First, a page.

Physician Frustration Grows, Income Falls -- But a Ray of Hope

Mark Crane


April 24, 2012

In This Article

Type of Practice Greatly Affects Income

Despite the challenges to private practice, it may be where the money is. A physician partner in a private practice earns a mean of about $308,000, significantly more than employed doctors, who earned a mean of $194,000 in 2011, similar to the prior year's figure. Physicians in single-specialty group practices were the next highest earners.

"Physicians are motivated by accountability," said Aburmishan. "So 5 or 6 doctors can sit around a table and eyeball each other to discuss cases and productivity. Solo doctors often can't measure themselves against anyone. In large group practices of more than 50 doctors, administrators have a greater role. Generally, small group practices do better at letting doctors hold each other accountable for working at an equal level."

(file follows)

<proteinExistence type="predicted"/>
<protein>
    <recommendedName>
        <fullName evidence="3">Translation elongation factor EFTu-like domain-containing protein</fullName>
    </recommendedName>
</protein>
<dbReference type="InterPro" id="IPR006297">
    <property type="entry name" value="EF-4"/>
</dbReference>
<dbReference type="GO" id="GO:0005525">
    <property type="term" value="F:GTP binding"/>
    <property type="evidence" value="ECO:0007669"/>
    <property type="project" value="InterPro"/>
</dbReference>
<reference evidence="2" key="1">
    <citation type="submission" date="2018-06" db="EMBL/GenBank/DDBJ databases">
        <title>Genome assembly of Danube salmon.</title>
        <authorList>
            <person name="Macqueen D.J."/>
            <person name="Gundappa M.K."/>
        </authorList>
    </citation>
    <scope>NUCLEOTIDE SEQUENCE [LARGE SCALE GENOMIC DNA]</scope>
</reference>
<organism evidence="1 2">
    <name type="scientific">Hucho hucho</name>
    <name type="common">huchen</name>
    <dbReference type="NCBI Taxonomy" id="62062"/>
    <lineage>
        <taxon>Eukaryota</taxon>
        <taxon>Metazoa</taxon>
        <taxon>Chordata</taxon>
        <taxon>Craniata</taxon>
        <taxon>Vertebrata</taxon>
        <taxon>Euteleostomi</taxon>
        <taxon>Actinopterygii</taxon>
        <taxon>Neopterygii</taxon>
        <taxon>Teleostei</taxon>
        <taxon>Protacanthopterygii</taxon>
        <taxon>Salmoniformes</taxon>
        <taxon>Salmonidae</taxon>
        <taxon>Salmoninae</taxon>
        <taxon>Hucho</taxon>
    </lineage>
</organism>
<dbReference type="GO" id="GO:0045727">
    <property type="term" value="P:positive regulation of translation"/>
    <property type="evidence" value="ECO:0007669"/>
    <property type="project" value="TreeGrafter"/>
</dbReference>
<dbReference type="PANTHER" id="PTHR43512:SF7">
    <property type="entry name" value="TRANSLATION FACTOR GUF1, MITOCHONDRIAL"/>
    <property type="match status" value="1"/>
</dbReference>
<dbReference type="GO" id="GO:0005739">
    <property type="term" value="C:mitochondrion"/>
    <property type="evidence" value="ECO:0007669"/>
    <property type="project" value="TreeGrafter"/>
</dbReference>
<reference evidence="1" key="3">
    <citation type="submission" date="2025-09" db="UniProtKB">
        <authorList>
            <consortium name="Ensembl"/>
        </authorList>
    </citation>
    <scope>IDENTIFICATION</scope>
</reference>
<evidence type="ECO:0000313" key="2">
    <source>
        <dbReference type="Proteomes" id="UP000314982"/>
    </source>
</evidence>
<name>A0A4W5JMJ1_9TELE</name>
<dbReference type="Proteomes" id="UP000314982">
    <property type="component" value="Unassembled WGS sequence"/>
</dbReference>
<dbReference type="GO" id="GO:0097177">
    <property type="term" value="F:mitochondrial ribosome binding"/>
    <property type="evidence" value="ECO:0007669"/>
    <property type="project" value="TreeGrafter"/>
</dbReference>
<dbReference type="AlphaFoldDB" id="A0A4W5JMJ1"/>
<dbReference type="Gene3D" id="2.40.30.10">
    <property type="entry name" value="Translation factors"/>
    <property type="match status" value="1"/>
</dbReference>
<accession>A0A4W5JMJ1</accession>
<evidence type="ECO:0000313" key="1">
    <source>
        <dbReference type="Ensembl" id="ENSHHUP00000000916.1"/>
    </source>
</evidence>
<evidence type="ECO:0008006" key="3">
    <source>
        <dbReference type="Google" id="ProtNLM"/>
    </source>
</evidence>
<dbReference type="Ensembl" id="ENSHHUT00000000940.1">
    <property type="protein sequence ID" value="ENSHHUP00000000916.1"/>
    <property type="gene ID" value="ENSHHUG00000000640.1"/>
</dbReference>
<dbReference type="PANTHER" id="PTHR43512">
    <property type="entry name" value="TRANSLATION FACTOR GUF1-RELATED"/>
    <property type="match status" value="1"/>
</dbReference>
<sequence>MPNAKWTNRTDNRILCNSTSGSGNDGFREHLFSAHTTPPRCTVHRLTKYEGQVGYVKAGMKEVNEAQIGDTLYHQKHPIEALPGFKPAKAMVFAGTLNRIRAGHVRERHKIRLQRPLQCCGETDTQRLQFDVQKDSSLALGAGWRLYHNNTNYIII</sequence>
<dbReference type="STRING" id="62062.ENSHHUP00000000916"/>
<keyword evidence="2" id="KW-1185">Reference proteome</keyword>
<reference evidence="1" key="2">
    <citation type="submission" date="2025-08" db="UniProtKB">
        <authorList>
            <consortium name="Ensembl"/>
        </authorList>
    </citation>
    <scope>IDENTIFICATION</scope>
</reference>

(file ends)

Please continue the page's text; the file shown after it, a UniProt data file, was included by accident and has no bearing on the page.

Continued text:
Private practice physicians also have greater incentive to be busier than hospital-employed colleagues.

Location Matters, Too

Just as in last year's survey, the highest-earning physicians practice in the North Central region, comprising Iowa, Missouri, Kansas, Nebraska, and South and North Dakota, at a mean income of $234,000, up slightly from 2010. The next highest earners are doctors in the South Central and Great Lakes region ($228,000). Physicians in the Northeast earn the least, at a mean of $204,000.

Less competition among physicians in smaller communities and rural areas is a factor in boosting that region's income. Smaller communities have to pay more to attract physicians. "In Chicago, for example, the supply of orthopedic surgeons is huge," said Aburmishan. "If you go to Springfield, there aren't that many orthopedists. So insurers have to pay better to make sure patients are covered."

Also, with fewer specialists in rural areas, primary care physicians often perform more services than in the rest of the country.


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